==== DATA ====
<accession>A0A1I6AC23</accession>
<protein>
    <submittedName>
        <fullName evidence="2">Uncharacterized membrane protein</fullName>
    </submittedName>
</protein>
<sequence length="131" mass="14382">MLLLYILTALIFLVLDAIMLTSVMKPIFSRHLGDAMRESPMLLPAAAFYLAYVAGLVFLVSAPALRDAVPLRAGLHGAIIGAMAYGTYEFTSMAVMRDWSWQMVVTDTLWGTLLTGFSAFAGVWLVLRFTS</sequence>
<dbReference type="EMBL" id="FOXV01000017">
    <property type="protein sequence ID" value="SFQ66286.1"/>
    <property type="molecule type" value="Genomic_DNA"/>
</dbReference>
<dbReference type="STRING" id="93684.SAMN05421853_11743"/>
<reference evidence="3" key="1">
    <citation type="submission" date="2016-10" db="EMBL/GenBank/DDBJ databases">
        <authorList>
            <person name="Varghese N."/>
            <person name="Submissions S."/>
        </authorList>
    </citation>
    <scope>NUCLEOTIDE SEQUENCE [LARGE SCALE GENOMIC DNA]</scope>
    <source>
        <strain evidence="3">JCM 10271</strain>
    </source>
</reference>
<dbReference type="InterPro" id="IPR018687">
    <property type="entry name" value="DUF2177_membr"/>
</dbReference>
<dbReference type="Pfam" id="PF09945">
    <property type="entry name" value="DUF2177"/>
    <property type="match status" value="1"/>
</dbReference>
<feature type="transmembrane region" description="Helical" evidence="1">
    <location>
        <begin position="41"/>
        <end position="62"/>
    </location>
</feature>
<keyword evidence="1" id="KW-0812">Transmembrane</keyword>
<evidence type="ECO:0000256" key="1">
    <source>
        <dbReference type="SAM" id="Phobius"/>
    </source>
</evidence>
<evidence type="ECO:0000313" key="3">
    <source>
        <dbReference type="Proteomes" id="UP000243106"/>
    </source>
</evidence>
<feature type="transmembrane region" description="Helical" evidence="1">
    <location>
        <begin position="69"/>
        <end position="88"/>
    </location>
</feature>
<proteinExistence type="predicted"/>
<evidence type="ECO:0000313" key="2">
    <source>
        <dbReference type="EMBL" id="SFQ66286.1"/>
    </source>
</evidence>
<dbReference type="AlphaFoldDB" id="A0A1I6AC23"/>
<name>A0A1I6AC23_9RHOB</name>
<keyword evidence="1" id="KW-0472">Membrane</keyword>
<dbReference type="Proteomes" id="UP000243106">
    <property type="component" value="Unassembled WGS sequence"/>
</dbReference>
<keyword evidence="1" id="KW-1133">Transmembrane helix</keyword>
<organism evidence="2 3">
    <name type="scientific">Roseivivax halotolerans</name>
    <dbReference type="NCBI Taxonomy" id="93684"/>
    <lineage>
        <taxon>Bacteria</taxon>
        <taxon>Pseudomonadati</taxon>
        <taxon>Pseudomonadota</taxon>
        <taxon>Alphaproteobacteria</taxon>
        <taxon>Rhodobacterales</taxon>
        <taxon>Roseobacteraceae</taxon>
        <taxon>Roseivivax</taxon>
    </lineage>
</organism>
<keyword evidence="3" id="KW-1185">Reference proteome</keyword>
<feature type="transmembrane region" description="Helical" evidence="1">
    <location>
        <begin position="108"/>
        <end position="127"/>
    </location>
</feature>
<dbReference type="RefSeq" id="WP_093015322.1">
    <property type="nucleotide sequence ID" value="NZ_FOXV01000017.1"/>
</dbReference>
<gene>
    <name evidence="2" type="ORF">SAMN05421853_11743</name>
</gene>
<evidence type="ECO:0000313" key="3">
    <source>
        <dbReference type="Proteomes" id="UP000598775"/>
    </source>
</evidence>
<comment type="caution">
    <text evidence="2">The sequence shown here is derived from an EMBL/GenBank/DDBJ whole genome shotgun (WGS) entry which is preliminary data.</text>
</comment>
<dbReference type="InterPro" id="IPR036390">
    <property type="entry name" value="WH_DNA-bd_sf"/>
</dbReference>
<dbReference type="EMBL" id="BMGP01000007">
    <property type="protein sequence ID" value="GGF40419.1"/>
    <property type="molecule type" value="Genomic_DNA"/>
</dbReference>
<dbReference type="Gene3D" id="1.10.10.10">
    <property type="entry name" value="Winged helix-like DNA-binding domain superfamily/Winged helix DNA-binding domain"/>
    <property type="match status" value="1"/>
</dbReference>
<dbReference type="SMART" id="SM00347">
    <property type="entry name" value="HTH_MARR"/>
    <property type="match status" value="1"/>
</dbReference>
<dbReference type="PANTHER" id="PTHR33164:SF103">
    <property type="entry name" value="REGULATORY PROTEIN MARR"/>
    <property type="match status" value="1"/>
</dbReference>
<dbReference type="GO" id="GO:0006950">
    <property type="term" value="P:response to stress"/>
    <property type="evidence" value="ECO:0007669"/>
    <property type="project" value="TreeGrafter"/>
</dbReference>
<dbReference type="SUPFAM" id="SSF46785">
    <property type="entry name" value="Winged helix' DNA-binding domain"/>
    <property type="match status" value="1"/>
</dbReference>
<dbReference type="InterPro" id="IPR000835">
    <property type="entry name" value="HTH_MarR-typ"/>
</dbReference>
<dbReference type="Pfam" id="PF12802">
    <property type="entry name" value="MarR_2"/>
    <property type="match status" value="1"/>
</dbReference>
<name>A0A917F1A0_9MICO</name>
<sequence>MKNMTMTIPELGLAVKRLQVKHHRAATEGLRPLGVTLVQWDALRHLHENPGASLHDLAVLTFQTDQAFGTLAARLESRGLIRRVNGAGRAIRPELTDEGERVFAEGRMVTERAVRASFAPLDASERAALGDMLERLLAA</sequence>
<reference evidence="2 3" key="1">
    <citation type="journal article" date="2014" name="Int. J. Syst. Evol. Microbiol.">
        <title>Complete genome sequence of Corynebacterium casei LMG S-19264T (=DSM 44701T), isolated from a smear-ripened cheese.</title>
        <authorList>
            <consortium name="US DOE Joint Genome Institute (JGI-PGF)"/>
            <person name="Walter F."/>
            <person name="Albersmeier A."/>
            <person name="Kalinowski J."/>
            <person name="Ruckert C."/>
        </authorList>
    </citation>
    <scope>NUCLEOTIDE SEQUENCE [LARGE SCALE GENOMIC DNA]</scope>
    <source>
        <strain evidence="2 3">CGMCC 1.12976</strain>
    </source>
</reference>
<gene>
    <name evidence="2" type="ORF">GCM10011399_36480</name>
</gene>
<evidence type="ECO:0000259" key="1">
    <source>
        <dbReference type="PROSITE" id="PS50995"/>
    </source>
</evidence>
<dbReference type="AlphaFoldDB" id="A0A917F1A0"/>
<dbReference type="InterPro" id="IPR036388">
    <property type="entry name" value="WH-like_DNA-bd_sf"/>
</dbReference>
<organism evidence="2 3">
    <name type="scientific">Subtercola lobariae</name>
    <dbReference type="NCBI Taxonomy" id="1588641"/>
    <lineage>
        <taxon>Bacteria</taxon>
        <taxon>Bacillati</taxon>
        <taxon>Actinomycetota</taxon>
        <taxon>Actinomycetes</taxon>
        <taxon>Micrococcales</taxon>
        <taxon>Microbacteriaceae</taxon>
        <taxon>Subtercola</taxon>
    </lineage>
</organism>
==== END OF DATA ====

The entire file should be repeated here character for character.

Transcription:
<accession>A0A1I6AC23</accession>
<protein>
    <submittedName>
        <fullName evidence="2">Uncharacterized membrane protein</fullName>
    </submittedName>
</protein>
<sequence length="131" mass="14382">MLLLYILTALIFLVLDAIMLTSVMKPIFSRHLGDAMRESPMLLPAAAFYLAYVAGLVFLVSAPALRDAVPLRAGLHGAIIGAMAYGTYEFTSMAVMRDWSWQMVVTDTLWGTLLTGFSAFAGVWLVLRFTS</sequence>
<dbReference type="EMBL" id="FOXV01000017">
    <property type="protein sequence ID" value="SFQ66286.1"/>
    <property type="molecule type" value="Genomic_DNA"/>
</dbReference>
<dbReference type="STRING" id="93684.SAMN05421853_11743"/>
<reference evidence="3" key="1">
    <citation type="submission" date="2016-10" db="EMBL/GenBank/DDBJ databases">
        <authorList>
            <person name="Varghese N."/>
            <person name="Submissions S."/>
        </authorList>
    </citation>
    <scope>NUCLEOTIDE SEQUENCE [LARGE SCALE GENOMIC DNA]</scope>
    <source>
        <strain evidence="3">JCM 10271</strain>
    </source>
</reference>
<dbReference type="InterPro" id="IPR018687">
    <property type="entry name" value="DUF2177_membr"/>
</dbReference>
<dbReference type="Pfam" id="PF09945">
    <property type="entry name" value="DUF2177"/>
    <property type="match status" value="1"/>
</dbReference>
<feature type="transmembrane region" description="Helical" evidence="1">
    <location>
        <begin position="41"/>
        <end position="62"/>
    </location>
</feature>
<keyword evidence="1" id="KW-0812">Transmembrane</keyword>
<evidence type="ECO:0000256" key="1">
    <source>
        <dbReference type="SAM" id="Phobius"/>
    </source>
</evidence>
<evidence type="ECO:0000313" key="3">
    <source>
        <dbReference type="Proteomes" id="UP000243106"/>
    </source>
</evidence>
<feature type="transmembrane region" description="Helical" evidence="1">
    <location>
        <begin position="69"/>
        <end position="88"/>
    </location>
</feature>
<proteinExistence type="predicted"/>
<evidence type="ECO:0000313" key="2">
    <source>
        <dbReference type="EMBL" id="SFQ66286.1"/>
    </source>
</evidence>
<dbReference type="AlphaFoldDB" id="A0A1I6AC23"/>
<name>A0A1I6AC23_9RHOB</name>
<keyword evidence="1" id="KW-0472">Membrane</keyword>
<dbReference type="Proteomes" id="UP000243106">
    <property type="component" value="Unassembled WGS sequence"/>
</dbReference>
<keyword evidence="1" id="KW-1133">Transmembrane helix</keyword>
<organism evidence="2 3">
    <name type="scientific">Roseivivax halotolerans</name>
    <dbReference type="NCBI Taxonomy" id="93684"/>
    <lineage>
        <taxon>Bacteria</taxon>
        <taxon>Pseudomonadati</taxon>
        <taxon>Pseudomonadota</taxon>
        <taxon>Alphaproteobacteria</taxon>
        <taxon>Rhodobacterales</taxon>
        <taxon>Roseobacteraceae</taxon>
        <taxon>Roseivivax</taxon>
    </lineage>
</organism>
<keyword evidence="3" id="KW-1185">Reference proteome</keyword>
<feature type="transmembrane region" description="Helical" evidence="1">
    <location>
        <begin position="108"/>
        <end position="127"/>
    </location>
</feature>
<dbReference type="RefSeq" id="WP_093015322.1">
    <property type="nucleotide sequence ID" value="NZ_FOXV01000017.1"/>
</dbReference>
<gene>
    <name evidence="2" type="ORF">SAMN05421853_11743</name>
</gene>
<evidence type="ECO:0000313" key="3">
    <source>
        <dbReference type="Proteomes" id="UP000598775"/>
    </source>
</evidence>
<comment type="caution">
    <text evidence="2">The sequence shown here is derived from an EMBL/GenBank/DDBJ whole genome shotgun (WGS) entry which is preliminary data.</text>
</comment>
<dbReference type="InterPro" id="IPR036390">
    <property type="entry name" value="WH_DNA-bd_sf"/>
</dbReference>
<dbReference type="EMBL" id="BMGP01000007">
    <property type="protein sequence ID" value="GGF40419.1"/>
    <property type="molecule type" value="Genomic_DNA"/>
</dbReference>
<dbReference type="Gene3D" id="1.10.10.10">
    <property type="entry name" value="Winged helix-like DNA-binding domain superfamily/Winged helix DNA-binding domain"/>
    <property type="match status" value="1"/>
</dbReference>
<dbReference type="SMART" id="SM00347">
    <property type="entry name" value="HTH_MARR"/>
    <property type="match status" value="1"/>
</dbReference>
<dbReference type="PANTHER" id="PTHR33164:SF103">
    <property type="entry name" value="REGULATORY PROTEIN MARR"/>
    <property type="match status" value="1"/>
</dbReference>
<dbReference type="GO" id="GO:0006950">
    <property type="term" value="P:response to stress"/>
    <property type="evidence" value="ECO:0007669"/>
    <property type="project" value="TreeGrafter"/>
</dbReference>
<dbReference type="SUPFAM" id="SSF46785">
    <property type="entry name" value="Winged helix' DNA-binding domain"/>
    <property type="match status" value="1"/>
</dbReference>
<dbReference type="InterPro" id="IPR000835">
    <property type="entry name" value="HTH_MarR-typ"/>
</dbReference>
<dbReference type="Pfam" id="PF12802">
    <property type="entry name" value="MarR_2"/>
    <property type="match status" value="1"/>
</dbReference>
<name>A0A917F1A0_9MICO</name>
<sequence>MKNMTMTIPELGLAVKRLQVKHHRAATEGLRPLGVTLVQWDALRHLHENPGASLHDLAVLTFQTDQAFGTLAARLESRGLIRRVNGAGRAIRPELTDEGERVFAEGRMVTERAVRASFAPLDASERAALGDMLERLLAA</sequence>
<reference evidence="2 3" key="1">
    <citation type="journal article" date="2014" name="Int. J. Syst. Evol. Microbiol.">
        <title>Complete genome sequence of Corynebacterium casei LMG S-19264T (=DSM 44701T), isolated from a smear-ripened cheese.</title>
        <authorList>
            <consortium name="US DOE Joint Genome Institute (JGI-PGF)"/>
            <person name="Walter F."/>
            <person name="Albersmeier A."/>
            <person name="Kalinowski J."/>
            <person name="Ruckert C."/>
        </authorList>
    </citation>
    <scope>NUCLEOTIDE SEQUENCE [LARGE SCALE GENOMIC DNA]</scope>
    <source>
        <strain evidence="2 3">CGMCC 1.12976</strain>
    </source>
</reference>
<gene>
    <name evidence="2" type="ORF">GCM10011399_36480</name>
</gene>
<evidence type="ECO:0000259" key="1">
    <source>
        <dbReference type="PROSITE" id="PS50995"/>
    </source>
</evidence>
<dbReference type="AlphaFoldDB" id="A0A917F1A0"/>
<dbReference type="InterPro" id="IPR036388">
    <property type="entry name" value="WH-like_DNA-bd_sf"/>
</dbReference>
<organism evidence="2 3">
    <name type="scientific">Subtercola lobariae</name>
    <dbReference type="NCBI Taxonomy" id="1588641"/>
    <lineage>
        <taxon>Bacteria</taxon>
        <taxon>Bacillati</taxon>
        <taxon>Actinomycetota</taxon>
        <taxon>Actinomycetes</taxon>
        <taxon>Micrococcales</taxon>
        <taxon>Microbacteriaceae</taxon>
        <taxon>Subtercola</taxon>
    </lineage>
</organism>